• Brian Keighley, chairman of the British Medical Association in Scotland
A survey by the British Medical Association (BMA) found many doctors reporting redundancies in their area, recruitment freezes and unfilled staff vacancies across the UK.
And 40 per cent of those questioned said access to treatments or therapies was being limited.
The Scottish Government has already revealed that health boards plan to reduce staff posts by 3,790 this year alone.
But Brian Keighley, chairman of the BMA Scotland, said the workforce figures "may not tell the whole story".
He is now writing to health secretary Nicola Sturgeon asking to what extent long-running unfilled vacancies and recruitment freezes have been factored into the figures published earlier this month.
Ms Sturgeon has stated that there will be no compulsory redundancies in the NHS, but NHS Greater Glasgow and Clyde and Grampian have said that they are looking for some voluntary redundancies.
As the BMA started its annual conference in Brighton yesterday, the extent of the impact of financial cutbacks on NHS services was put firmly at the top of the agenda.
Doctors said their research showed that, despite reassurances that there would be no compulsory redundancies in Scotland, NHS organisations were already taking actions which could have "devastating and long-lasting consequences for the NHS".
A UK-wide survey of local negotiating committees (LNCs) – the bodies representing medical staff in hospitals – found that 24 per cent said redundancies were planned in their NHS organisation.
Almost two-thirds (62 per cent) of the 92 committees which responded said that there was a freeze on recruitment. Some 70 per cent of respondents reporting a freeze indicated that it covered medical posts and 80 per cent that it applied to nursing posts.
Nearly three-quarters of respondents (72 per cent) indicated that clinical services or infrastructure developments were being postponed for financial reasons, and two in five (40 per cent) that access to treatments or therapies was being limited.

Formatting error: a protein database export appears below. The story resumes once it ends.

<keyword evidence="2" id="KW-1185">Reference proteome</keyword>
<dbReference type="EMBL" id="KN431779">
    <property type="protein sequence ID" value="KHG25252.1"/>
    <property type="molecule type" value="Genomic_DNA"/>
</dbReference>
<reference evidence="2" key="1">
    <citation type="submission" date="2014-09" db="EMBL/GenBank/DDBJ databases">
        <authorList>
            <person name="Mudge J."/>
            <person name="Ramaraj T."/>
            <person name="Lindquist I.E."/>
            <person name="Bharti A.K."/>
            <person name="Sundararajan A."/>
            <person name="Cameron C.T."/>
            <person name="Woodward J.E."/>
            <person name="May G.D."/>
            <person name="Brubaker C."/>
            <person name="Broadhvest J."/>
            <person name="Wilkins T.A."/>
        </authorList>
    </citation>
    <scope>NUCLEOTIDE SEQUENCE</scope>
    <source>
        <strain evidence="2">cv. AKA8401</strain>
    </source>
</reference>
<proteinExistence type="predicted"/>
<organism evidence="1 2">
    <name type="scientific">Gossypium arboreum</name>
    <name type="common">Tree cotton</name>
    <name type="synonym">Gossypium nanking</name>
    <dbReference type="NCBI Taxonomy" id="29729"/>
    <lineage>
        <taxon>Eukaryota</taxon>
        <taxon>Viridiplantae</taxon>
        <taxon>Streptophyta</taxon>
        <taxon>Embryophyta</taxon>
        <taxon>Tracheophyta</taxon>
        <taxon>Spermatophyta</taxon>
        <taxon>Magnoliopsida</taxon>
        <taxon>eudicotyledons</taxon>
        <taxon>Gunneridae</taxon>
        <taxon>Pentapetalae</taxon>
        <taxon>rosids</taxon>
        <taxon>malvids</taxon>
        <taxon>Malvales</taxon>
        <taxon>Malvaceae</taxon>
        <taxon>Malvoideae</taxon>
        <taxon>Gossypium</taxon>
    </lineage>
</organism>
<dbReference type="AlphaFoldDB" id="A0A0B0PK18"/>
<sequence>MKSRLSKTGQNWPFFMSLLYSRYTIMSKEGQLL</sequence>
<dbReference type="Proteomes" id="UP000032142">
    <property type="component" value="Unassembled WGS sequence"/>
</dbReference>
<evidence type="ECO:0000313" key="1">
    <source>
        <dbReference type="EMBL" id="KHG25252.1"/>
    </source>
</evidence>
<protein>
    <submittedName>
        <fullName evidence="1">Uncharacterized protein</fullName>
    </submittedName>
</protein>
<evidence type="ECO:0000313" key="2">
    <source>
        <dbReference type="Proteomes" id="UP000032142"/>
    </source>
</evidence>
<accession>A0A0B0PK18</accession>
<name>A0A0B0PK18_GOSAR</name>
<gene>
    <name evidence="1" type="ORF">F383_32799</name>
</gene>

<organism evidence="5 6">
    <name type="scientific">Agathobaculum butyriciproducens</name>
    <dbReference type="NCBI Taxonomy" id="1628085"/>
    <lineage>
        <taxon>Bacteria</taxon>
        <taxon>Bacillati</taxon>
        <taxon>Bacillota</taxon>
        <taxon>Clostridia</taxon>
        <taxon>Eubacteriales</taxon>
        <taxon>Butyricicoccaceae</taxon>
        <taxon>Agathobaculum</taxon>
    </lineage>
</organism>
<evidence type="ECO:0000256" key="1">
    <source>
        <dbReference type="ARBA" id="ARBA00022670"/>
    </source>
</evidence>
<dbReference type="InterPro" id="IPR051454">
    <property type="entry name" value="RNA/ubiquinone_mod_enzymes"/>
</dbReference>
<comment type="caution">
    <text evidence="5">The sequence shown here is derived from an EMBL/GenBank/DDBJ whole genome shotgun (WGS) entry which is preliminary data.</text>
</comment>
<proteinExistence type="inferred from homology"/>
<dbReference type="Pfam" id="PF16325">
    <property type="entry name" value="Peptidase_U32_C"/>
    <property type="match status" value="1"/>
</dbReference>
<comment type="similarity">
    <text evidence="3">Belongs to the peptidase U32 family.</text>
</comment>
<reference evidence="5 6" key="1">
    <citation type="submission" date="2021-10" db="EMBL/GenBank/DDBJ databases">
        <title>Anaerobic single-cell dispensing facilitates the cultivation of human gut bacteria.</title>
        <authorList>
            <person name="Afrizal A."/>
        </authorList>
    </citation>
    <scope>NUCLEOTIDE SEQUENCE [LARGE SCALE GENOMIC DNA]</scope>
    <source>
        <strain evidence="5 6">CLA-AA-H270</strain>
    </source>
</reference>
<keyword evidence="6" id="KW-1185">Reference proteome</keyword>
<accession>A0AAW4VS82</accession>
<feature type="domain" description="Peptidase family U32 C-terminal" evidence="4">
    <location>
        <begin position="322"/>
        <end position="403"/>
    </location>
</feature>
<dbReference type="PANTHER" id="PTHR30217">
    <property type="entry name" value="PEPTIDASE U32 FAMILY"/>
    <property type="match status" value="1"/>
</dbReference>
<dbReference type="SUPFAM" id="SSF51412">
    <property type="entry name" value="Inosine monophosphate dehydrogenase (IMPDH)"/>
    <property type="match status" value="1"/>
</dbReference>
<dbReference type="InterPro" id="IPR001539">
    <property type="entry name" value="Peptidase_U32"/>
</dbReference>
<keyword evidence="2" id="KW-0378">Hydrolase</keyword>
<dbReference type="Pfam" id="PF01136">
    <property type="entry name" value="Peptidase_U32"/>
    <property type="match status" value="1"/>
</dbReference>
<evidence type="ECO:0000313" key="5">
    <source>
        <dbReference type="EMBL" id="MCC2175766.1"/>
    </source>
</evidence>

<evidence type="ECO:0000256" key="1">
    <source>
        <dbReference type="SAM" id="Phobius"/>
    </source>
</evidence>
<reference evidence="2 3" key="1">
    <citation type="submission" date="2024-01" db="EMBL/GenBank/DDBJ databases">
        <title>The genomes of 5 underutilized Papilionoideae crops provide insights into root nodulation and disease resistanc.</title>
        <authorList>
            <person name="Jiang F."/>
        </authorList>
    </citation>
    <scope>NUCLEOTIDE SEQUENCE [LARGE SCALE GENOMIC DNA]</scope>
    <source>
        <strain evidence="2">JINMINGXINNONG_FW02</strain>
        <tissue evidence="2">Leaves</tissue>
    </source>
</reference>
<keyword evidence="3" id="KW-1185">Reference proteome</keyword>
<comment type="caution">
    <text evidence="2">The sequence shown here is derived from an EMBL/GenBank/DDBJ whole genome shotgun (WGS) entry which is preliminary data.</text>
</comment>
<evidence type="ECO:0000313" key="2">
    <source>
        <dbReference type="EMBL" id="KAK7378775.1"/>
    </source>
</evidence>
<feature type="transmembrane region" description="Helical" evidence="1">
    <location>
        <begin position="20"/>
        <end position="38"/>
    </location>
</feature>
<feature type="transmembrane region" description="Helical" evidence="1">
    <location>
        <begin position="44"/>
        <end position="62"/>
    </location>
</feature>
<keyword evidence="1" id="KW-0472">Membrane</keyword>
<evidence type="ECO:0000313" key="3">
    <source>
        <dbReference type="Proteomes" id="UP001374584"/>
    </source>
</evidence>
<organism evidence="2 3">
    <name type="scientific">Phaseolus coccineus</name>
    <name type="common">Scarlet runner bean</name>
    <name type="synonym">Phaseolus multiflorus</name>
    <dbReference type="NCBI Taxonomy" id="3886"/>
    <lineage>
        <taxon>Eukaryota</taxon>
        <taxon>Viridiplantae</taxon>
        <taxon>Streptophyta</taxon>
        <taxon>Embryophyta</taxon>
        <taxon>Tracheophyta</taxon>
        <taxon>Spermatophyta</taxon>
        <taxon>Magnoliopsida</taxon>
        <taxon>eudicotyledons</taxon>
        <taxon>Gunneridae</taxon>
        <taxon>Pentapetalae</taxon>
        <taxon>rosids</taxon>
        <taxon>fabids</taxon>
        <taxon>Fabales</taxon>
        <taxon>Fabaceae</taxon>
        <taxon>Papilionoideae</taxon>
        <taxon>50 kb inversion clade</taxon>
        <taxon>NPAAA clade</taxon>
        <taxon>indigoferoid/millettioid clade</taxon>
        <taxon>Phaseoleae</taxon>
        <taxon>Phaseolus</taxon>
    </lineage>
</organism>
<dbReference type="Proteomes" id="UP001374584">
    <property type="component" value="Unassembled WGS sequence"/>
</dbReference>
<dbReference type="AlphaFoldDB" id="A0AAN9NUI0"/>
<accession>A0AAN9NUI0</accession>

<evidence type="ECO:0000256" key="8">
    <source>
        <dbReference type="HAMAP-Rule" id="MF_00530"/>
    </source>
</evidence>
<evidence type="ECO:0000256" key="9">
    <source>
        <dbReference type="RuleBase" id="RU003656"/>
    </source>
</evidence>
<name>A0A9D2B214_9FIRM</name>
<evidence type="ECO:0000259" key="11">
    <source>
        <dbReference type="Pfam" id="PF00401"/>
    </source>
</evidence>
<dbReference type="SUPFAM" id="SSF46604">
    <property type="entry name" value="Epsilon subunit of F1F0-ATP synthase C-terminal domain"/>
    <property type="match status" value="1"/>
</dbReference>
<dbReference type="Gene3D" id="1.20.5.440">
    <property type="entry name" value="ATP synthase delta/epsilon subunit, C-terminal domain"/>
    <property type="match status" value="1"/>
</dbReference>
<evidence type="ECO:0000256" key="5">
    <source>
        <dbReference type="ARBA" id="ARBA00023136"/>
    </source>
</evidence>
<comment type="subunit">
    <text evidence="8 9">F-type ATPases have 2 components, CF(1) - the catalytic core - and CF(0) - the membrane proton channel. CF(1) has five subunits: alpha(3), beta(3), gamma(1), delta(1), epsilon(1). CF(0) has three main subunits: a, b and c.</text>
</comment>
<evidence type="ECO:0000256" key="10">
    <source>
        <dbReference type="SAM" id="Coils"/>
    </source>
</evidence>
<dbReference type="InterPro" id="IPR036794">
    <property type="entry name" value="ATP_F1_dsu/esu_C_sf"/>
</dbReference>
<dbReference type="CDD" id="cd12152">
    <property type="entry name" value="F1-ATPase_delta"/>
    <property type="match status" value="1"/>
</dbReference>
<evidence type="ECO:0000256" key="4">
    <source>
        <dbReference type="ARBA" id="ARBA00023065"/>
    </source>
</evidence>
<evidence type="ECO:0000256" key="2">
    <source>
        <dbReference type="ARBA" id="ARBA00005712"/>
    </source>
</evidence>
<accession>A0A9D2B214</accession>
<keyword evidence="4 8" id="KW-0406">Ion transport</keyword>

The Scottish figures on staff cuts announced earlier this month included more than 1,500 nursing and midwifery posts, as well as administrative and medical posts.
Dr Keighley said: "NHS boards in Scotland have been upfront in publishing planned cuts to the NHS workforce. However, these figures may not tell the whole story.
"Hospital doctors across the UK report that some NHS employers are freezing recruitment while medical and nursing vacancies remain unfilled.
"The cabinet secretary, Nicola Sturgeon, has already made a commitment to work with us and the other NHS trade unions to scrutinise NHS board plans, and it is in this spirit of partnership that I will be writing, asking her to clarify the situation in Scotland regarding the findings of this survey."
A spokesman for the Scottish Government said: "The Scottish Government has guaranteed that there will be no compulsory redundancies in the NHS, there will be more staff employed in Scotland's health service at the end of the parliament than there was when this government took office, and the quality of patient care remains paramount."
BMA CALL TO DROP LOYALTY POINTS ON ALCOHOL SALES
SHOPPERS should not receive "loyalty points" when they buy alcohol in stores, doctors will say this week.
As part of growing concerns about the extent of alcohol misuse in the UK, the British Medical Association's conference in Brighton will hear calls for points to be axed from all alcohol purchases.
There will also be calls for a ban on alcohol advertising and a ban on the consumption of alcohol on public transport.
Ahead of the debate tomorrow, Dean Marshall, chair of the BMA's Scottish GPs committee, highlighted the need to send the right message on drinking behaviour by not allowing points on alcohol. "It really seems to fly in the face of public health messages," he said. "We don't want them to be discounting alcohol; we don't want them to be encouraging people to buy more and more," he said.
Conference will hear new calls for a minimum price for a unit of alcohol. The Scottish Government has proposed the measure, but it seems unlikely to succeed without support of opposition parties, which have expressed concerns about it.